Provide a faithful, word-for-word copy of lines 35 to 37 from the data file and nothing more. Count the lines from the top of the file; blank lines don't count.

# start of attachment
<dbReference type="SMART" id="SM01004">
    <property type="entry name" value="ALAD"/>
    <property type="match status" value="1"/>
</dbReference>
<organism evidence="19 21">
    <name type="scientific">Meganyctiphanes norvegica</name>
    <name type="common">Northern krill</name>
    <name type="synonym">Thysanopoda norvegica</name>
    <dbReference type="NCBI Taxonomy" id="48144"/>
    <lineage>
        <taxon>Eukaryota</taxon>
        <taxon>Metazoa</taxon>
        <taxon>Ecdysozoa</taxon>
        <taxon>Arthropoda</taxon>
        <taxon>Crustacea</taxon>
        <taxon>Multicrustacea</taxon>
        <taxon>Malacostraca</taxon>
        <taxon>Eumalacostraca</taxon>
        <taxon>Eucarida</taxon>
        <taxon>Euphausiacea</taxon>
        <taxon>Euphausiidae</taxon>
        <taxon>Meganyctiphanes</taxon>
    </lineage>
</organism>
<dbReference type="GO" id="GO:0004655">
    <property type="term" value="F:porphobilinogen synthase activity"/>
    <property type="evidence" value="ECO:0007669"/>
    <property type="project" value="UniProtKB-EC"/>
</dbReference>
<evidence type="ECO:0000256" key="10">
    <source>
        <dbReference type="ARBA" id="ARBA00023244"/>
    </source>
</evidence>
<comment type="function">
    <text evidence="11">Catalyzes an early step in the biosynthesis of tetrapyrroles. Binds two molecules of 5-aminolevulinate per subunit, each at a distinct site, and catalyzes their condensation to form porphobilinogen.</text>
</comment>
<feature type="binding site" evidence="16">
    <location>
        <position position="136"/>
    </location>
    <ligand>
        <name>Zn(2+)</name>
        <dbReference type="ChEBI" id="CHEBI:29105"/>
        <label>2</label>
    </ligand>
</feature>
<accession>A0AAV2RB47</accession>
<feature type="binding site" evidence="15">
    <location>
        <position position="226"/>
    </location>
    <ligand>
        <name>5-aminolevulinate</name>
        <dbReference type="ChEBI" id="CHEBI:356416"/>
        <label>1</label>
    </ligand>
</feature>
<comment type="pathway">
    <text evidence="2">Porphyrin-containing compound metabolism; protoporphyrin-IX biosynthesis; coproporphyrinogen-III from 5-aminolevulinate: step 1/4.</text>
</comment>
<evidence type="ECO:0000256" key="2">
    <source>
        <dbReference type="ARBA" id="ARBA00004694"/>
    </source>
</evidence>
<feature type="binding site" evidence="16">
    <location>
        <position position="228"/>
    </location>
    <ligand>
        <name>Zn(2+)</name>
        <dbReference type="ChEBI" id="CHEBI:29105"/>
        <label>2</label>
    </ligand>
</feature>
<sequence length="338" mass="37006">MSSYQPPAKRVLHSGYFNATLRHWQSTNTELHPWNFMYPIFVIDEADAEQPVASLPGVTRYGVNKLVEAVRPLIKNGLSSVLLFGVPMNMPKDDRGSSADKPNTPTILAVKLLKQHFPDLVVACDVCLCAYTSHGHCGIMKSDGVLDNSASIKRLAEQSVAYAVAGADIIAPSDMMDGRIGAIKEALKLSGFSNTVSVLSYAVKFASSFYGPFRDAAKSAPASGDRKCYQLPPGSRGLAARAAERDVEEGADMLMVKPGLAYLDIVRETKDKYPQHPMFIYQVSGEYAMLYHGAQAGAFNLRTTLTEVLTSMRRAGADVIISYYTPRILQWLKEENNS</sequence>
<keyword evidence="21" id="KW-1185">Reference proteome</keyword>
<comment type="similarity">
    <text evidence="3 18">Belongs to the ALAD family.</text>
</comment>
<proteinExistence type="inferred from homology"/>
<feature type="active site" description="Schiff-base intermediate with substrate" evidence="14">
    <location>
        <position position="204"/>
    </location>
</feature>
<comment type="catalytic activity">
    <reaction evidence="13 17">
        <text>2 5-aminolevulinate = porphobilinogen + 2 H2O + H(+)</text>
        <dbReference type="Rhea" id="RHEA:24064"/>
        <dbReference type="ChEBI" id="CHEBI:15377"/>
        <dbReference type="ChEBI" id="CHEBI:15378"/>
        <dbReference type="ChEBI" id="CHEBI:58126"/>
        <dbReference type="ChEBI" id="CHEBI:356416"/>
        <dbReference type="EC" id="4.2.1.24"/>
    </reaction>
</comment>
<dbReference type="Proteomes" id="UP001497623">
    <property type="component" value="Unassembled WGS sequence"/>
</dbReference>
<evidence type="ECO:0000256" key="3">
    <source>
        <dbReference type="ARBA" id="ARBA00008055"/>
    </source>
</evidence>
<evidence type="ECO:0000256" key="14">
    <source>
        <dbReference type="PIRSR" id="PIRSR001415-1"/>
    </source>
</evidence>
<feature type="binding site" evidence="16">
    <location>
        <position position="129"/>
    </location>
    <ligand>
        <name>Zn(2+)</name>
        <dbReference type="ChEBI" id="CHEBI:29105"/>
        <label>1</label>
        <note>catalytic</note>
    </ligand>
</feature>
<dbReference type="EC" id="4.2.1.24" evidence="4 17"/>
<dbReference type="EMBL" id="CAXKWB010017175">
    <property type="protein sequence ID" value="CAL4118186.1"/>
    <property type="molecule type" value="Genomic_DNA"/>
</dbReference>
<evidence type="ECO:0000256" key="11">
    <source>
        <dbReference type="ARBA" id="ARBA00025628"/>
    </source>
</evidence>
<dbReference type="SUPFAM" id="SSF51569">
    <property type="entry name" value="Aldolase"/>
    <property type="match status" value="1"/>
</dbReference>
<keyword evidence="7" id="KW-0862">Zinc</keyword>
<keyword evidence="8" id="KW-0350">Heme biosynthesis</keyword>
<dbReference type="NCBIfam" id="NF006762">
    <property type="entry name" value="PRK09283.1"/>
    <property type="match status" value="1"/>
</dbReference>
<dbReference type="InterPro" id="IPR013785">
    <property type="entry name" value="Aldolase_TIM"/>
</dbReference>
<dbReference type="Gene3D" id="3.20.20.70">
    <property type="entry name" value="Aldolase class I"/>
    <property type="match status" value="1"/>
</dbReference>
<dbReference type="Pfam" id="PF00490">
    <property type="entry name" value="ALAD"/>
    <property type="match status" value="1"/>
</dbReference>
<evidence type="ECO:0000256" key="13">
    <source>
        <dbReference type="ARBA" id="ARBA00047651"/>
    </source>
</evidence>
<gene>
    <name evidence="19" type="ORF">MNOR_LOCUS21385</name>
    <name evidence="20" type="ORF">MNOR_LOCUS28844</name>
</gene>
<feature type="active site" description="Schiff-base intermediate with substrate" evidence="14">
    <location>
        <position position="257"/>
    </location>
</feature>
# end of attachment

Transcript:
<comment type="function">
    <text evidence="11">Catalyzes an early step in the biosynthesis of tetrapyrroles. Binds two molecules of 5-aminolevulinate per subunit, each at a distinct site, and catalyzes their condensation to form porphobilinogen.</text>
</comment>